Aronson said the school followed protocols to address such incidents, which included informing police and the ADL, while also conducting an investigation to identify those who might have been involved. Aronson encouraged parents to have their children speak with their counselor or dean if they have any information about the incident.
The high school also was working to identify students who may have seen the swastikas to offer them support. “As always, any students who would like to process this are encouraged to reach out to a trusted adult,” Aronson said.
Pictures were taken of the graffiti before a custodian removed it, according to the police report, and investigators were looking into whether the school could access video of the area of the bathroom. It was pointed out that the MCAS test was being administered and there were not many students in the school at the time.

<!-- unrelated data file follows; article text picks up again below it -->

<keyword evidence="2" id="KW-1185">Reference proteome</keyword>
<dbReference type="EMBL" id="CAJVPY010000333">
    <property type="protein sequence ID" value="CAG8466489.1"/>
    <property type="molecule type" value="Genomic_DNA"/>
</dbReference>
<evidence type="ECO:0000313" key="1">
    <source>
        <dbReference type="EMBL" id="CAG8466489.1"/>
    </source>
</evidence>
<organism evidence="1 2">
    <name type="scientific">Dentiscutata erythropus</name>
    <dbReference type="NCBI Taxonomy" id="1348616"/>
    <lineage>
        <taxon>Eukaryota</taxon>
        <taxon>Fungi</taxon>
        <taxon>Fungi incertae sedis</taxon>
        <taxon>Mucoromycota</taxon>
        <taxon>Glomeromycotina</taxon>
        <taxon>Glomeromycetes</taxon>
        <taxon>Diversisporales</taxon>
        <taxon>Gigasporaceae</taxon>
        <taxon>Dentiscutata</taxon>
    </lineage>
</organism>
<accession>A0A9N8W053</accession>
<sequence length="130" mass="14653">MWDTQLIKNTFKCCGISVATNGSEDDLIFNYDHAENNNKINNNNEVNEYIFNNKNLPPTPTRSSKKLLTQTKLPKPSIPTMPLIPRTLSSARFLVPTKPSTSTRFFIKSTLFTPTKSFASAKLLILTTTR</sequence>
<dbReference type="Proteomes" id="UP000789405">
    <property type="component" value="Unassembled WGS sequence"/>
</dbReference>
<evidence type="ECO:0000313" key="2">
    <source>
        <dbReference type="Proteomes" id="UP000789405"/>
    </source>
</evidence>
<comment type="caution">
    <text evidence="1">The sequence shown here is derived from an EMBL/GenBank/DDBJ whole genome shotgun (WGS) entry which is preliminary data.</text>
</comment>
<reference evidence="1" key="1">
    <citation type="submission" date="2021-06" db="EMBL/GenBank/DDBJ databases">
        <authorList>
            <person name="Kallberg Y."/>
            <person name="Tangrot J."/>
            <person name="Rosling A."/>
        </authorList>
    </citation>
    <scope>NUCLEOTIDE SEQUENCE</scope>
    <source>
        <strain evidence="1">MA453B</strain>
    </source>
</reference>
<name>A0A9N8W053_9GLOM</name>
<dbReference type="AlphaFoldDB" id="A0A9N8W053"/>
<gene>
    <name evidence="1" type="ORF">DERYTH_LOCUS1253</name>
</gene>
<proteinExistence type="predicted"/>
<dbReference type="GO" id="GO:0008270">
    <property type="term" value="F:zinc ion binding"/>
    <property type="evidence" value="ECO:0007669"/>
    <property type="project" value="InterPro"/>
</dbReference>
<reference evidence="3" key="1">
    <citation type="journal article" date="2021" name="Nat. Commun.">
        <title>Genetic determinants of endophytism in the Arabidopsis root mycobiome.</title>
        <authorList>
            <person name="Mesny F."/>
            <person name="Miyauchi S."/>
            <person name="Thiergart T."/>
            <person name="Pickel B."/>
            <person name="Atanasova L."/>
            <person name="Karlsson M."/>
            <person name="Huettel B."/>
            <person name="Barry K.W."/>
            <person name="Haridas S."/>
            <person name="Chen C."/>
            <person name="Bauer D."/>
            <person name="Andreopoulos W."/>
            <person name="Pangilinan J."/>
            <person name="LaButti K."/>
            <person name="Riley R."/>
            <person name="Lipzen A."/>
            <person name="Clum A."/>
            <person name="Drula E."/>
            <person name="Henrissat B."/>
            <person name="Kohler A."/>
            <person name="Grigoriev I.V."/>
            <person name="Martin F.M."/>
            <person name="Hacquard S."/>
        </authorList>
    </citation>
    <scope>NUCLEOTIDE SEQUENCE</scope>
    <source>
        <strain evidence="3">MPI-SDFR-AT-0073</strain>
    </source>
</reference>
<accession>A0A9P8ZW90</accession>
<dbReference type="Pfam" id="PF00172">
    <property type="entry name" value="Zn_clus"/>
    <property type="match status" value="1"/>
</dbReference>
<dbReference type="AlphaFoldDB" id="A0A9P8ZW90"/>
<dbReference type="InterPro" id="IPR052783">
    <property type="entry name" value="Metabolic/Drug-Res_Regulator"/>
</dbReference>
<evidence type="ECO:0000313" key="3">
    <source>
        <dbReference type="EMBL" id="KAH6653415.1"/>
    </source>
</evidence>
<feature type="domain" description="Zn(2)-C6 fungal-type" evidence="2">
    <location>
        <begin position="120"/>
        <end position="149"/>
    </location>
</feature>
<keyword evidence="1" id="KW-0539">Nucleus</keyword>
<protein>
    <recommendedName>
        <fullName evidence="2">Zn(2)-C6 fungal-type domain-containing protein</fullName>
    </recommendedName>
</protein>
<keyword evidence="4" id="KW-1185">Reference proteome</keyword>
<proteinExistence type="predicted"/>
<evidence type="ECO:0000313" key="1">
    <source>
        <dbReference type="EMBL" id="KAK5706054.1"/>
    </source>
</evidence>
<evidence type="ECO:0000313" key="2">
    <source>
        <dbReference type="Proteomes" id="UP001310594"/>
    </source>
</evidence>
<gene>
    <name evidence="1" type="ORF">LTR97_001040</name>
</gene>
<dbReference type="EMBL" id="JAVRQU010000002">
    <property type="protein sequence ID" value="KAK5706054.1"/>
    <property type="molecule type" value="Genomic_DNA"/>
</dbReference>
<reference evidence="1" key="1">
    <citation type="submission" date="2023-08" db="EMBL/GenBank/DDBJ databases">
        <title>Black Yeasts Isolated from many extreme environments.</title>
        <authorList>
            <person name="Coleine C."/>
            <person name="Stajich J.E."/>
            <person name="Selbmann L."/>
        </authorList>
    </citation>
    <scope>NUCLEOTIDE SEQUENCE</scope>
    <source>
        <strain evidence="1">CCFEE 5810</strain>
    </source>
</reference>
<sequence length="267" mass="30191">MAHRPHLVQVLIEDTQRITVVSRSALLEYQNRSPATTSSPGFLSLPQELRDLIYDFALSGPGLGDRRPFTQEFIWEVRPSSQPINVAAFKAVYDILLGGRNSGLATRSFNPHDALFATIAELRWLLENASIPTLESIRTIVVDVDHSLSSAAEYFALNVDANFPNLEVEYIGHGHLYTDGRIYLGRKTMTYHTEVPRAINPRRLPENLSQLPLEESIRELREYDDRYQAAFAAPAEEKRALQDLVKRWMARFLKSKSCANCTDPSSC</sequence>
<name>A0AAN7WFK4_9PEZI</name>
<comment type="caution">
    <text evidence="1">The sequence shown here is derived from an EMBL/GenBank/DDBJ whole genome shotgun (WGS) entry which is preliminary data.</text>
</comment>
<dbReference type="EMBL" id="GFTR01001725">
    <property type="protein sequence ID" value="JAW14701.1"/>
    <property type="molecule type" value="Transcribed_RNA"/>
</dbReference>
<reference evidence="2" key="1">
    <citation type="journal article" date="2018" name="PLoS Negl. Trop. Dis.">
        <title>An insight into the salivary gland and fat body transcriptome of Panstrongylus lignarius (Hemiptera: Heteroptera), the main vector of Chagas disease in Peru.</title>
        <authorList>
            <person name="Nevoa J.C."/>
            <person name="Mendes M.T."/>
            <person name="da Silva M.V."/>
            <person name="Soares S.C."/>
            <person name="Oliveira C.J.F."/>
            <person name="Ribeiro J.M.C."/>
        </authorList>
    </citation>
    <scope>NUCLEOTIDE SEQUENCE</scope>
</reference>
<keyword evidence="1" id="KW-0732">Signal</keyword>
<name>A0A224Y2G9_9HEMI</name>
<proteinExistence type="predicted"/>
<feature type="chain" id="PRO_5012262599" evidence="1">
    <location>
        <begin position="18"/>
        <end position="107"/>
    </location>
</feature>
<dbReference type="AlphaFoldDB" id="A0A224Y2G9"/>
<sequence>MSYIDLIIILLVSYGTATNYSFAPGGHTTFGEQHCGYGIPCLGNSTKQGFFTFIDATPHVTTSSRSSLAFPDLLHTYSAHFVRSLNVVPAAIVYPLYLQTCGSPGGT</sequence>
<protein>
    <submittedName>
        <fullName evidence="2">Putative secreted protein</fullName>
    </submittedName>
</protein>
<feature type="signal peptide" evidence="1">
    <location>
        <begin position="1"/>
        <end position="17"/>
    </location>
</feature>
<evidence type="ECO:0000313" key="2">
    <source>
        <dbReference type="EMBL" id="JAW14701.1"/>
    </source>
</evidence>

The incidents come as the ADL said information from its Center on Extremism shows antisemitic incidents during and after the military conflict between Israel and Hamas rose dramatically compared with the same time last year, peaking around May 20-21 before returning to baseline levels.
Robert Trestan, ADL New England regional director, said the discovery of swastikas at Newton South are part of a nationwide trend.
“What happened in Newton is disgusting and despicable and it’s part of much bigger trend we have been tracking across the country,” Trestan said.
“We saw Newton as one example,” Trestan said, “but in Los Angeles, Jews were assaulted,” referring to an incident on May 18 during which diners were attacked by protesters carrying Palestinian flags while eating outside a kosher restaurant. “And in New York, Jews have been assaulted,” Trestan said. “Is it a coincidence ‘Hitler was right’ trended on Twitter and was retweeted 17,000 times?”
Newton school officials have had to contend with such incidents in the past. In May 2019, a swastika and threatening language was found drawn on a desk at the F.A. Day Middle School.